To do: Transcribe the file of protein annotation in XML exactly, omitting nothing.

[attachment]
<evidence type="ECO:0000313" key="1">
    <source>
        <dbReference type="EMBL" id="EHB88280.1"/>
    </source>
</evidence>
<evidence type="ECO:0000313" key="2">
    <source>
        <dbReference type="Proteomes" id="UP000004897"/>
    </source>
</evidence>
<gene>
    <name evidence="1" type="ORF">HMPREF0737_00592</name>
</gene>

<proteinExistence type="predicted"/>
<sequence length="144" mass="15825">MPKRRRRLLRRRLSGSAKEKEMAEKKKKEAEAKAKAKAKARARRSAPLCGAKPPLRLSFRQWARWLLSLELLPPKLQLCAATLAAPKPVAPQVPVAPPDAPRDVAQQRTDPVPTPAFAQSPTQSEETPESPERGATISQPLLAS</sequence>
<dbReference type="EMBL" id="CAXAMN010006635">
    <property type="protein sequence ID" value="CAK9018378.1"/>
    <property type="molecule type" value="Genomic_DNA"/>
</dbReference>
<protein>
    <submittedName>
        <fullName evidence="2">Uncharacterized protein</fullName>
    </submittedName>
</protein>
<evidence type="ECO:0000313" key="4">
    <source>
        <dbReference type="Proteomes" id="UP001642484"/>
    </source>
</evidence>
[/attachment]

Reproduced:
<evidence type="ECO:0000313" key="1">
    <source>
        <dbReference type="EMBL" id="EHB88280.1"/>
    </source>
</evidence>
<evidence type="ECO:0000313" key="2">
    <source>
        <dbReference type="Proteomes" id="UP000004897"/>
    </source>
</evidence>
<gene>
    <name evidence="1" type="ORF">HMPREF0737_00592</name>
</gene>

<proteinExistence type="predicted"/>
<sequence length="144" mass="15825">MPKRRRRLLRRRLSGSAKEKEMAEKKKKEAEAKAKAKAKARARRSAPLCGAKPPLRLSFRQWARWLLSLELLPPKLQLCAATLAAPKPVAPQVPVAPPDAPRDVAQQRTDPVPTPAFAQSPTQSEETPESPERGATISQPLLAS</sequence>
<dbReference type="EMBL" id="CAXAMN010006635">
    <property type="protein sequence ID" value="CAK9018378.1"/>
    <property type="molecule type" value="Genomic_DNA"/>
</dbReference>
<protein>
    <submittedName>
        <fullName evidence="2">Uncharacterized protein</fullName>
    </submittedName>
</protein>
<evidence type="ECO:0000313" key="4">
    <source>
        <dbReference type="Proteomes" id="UP001642484"/>
    </source>
</evidence>